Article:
Dorothea Lange's Photographic Theory and Style: Apparent in Migrant Mother and the Rest
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This paper is an analytical piece on the photographer Dorothea Lange. She is known for her genuine photographs of the new industrial revolution. The writer explains the pictures and the images that portray life during the Great Depression. The focus of the paper is to examine various themes in her three most prominent photographs, copies of which are appended to the paper: (1) Migrant Mother; (2) The White Angel Breadline; and (3) Japanese Boy Awaiting Evacuation. The conclusion argues that these pictures revolve around the philosophy that photography is one factual sequence that reveals an extraordinary detail out of the most ordinary incidents.
From the Paper:"Lange's photographic theory and style reveals one that is ordinary, yet at the same time, extraordinary. This is seen in many of her photographs, such as her most moving picture scene taken in Nipomo, California--the Migrant Mother. As shown in the appendix portion on page 5, a mother is shown sitting upright with a sleeping child in her arms, and two children leaning on her, as she sat in a ragged tent at a peapicker camp in March 1936 (Library Congress Prints & Photographs Division 1). The picture depicted grief and difficulty during the Great Depression, with parts of the bodies (e.g., arms, nose and mouth) forming angular lines that denote directness or plainness (of reality). The rough texture of the four bodies contradicts with the smoothness of the tent in the background. Arms, heads, and necks that are bent mean weakness and misery. When looking at the V-shaped arm of the mother, the eye flows from the elbow to the hand to the mouth, which appears as if the mother is grief-stricken because she does not have food to feed her children. The sleeping child looks as if he or she is on the verge of dying. When it comes to tone and mood, however, the somber expression and the blank background denote inconsistency and frailty of life. Still, the picture appears to be balanced, smooth and proportional, despite the varying lengths of lines, the different textures, and the various ages and heights that are portrayed in the picture. With the lines creating a smooth and constructive flow among the figures, the picture is like a scene in itself, capturing the heart of the observer and creating a story in one full motion that makes the observer understand what is exactly going on."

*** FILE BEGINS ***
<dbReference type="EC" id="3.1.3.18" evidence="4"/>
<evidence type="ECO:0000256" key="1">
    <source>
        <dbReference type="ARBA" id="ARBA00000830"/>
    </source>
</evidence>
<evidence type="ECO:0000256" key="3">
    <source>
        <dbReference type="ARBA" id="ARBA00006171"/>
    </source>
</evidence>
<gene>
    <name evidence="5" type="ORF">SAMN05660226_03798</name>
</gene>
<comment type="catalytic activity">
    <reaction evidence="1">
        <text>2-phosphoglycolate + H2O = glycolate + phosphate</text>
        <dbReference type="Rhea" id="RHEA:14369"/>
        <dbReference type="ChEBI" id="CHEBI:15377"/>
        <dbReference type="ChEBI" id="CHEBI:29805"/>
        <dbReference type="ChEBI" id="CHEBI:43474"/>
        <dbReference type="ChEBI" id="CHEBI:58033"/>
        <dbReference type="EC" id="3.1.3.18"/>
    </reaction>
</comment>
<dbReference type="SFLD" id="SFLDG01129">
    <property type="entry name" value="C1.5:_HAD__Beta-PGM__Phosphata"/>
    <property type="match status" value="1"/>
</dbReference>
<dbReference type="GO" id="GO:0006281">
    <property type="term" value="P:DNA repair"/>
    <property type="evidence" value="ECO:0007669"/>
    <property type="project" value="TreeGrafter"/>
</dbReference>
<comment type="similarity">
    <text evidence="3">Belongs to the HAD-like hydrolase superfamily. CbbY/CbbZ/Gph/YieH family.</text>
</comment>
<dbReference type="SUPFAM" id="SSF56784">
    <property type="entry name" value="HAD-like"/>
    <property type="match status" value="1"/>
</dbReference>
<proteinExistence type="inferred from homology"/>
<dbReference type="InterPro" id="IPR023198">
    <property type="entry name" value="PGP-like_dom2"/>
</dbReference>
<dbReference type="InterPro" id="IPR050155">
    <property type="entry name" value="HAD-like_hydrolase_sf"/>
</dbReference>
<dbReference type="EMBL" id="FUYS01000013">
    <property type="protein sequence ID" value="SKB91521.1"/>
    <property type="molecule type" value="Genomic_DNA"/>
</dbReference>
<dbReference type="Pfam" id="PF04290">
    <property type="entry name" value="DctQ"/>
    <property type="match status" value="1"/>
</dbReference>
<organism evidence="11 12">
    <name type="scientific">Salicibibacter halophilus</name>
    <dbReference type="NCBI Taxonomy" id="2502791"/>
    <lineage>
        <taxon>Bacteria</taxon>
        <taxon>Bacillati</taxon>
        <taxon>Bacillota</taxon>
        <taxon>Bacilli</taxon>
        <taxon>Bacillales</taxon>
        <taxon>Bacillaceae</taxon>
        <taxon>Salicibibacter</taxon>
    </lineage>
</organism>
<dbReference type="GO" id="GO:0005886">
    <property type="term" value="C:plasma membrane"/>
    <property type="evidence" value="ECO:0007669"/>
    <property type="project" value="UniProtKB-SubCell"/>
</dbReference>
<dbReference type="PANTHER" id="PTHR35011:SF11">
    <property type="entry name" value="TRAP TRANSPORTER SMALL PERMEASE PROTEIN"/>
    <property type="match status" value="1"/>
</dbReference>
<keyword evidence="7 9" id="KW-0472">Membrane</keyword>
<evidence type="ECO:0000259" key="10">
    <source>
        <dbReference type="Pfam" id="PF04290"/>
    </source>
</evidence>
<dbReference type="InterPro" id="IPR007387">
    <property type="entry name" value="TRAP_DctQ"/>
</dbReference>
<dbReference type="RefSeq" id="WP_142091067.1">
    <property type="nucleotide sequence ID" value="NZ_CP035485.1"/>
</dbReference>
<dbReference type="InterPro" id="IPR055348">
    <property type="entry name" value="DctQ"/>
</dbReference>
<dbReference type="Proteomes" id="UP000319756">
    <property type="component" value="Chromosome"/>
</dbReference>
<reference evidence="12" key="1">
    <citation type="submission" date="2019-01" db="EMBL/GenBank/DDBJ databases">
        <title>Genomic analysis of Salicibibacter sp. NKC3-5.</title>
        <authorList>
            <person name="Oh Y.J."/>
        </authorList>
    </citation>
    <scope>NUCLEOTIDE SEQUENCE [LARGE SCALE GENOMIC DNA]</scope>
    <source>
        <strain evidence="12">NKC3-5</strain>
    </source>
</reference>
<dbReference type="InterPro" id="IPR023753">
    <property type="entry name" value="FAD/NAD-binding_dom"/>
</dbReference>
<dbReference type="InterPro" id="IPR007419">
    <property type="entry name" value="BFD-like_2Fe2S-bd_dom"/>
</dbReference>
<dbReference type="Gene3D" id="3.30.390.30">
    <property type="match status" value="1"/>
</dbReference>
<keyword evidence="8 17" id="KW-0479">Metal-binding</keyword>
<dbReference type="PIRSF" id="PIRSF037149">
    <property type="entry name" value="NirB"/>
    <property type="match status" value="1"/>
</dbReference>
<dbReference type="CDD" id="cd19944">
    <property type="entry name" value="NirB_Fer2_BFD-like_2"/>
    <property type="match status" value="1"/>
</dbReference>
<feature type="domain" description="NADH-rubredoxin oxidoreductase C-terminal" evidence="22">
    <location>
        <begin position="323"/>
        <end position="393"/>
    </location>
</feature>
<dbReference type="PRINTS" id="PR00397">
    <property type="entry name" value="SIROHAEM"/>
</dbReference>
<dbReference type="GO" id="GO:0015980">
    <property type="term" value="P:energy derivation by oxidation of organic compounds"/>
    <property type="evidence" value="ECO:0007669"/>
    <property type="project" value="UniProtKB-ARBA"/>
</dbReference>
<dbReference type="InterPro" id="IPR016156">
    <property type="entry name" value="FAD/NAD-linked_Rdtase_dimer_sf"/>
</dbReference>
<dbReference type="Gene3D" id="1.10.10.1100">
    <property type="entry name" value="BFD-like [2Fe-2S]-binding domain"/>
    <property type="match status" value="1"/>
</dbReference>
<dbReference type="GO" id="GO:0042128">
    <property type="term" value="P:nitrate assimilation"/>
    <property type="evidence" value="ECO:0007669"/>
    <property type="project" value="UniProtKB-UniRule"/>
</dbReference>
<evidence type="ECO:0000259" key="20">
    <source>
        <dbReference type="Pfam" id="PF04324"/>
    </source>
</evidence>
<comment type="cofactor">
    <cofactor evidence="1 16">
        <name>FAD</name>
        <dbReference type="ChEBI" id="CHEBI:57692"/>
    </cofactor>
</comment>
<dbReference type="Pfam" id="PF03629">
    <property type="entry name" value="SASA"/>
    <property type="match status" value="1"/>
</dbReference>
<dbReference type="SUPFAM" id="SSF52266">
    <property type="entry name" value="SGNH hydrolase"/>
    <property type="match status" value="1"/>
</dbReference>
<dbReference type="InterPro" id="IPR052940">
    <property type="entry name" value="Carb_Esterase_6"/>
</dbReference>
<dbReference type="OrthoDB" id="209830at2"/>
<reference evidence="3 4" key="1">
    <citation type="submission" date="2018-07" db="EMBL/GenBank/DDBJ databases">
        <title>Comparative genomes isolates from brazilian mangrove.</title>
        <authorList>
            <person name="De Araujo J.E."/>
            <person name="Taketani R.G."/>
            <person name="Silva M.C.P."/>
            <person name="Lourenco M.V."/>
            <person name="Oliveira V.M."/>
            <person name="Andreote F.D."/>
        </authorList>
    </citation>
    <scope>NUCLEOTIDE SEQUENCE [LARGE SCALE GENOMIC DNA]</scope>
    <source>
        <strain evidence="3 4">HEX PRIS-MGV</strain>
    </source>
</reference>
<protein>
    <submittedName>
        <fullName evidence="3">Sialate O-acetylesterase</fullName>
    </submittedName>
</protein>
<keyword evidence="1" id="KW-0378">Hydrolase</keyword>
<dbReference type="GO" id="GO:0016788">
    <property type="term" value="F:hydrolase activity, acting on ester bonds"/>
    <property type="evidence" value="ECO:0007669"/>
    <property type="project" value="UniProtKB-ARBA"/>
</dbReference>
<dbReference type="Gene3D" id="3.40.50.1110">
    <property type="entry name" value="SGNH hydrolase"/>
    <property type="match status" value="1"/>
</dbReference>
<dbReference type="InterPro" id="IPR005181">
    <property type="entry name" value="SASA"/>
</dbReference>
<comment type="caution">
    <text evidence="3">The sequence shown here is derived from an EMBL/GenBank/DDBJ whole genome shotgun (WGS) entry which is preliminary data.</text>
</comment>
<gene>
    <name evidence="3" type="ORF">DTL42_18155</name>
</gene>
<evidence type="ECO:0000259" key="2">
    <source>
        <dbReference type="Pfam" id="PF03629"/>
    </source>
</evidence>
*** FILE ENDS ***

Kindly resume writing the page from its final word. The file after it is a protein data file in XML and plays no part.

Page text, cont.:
Sample of Sources Used:
- Library Congress Prints & Photographs Division, The. "Exploring Contexts: Migrant Mother." N.d. American Memory: American Women.20 May 2007 <http://memory.loc.gov/ammem/awhhtml/awpnp6/migrant_mother.html>
- Abbey, Susannah. "Artist Hero: Dorothea Lange." 2007. MyHero.com. 21 May 2007 <http://www.myhero.com/myhero/hero.asp?hero=d_lange>.
- "Depression of the 1930s." Grolier Multimedia Encyclopedia. CD-ROM. Danbury, Connecticut: Grolier, Incorporated, 1997.
- Kreisel, Martha. American Women Photographers: A Selected and Annotated Bibliography. Westport, CT: Greenwood Press, 1997.
Cite this Analytical Essay:
Dorothea Lange's Photographic Theory and Style: Apparent in Migrant Mother and the Rest (2011, November 05) Retrieved July 04, 2020, from https://www.academon.com/analytical-essay/dorothea-lange-photographic-theory-and-style-apparent-in-migrant-mother-and-the-rest-148771/
"Dorothea Lange's Photographic Theory and Style: Apparent in Migrant Mother and the Rest" 05 November 2011. Web. 04 July. 2020. <https://www.academon.com/analytical-essay/dorothea-lange-photographic-theory-and-style-apparent-in-migrant-mother-and-the-rest-148771/>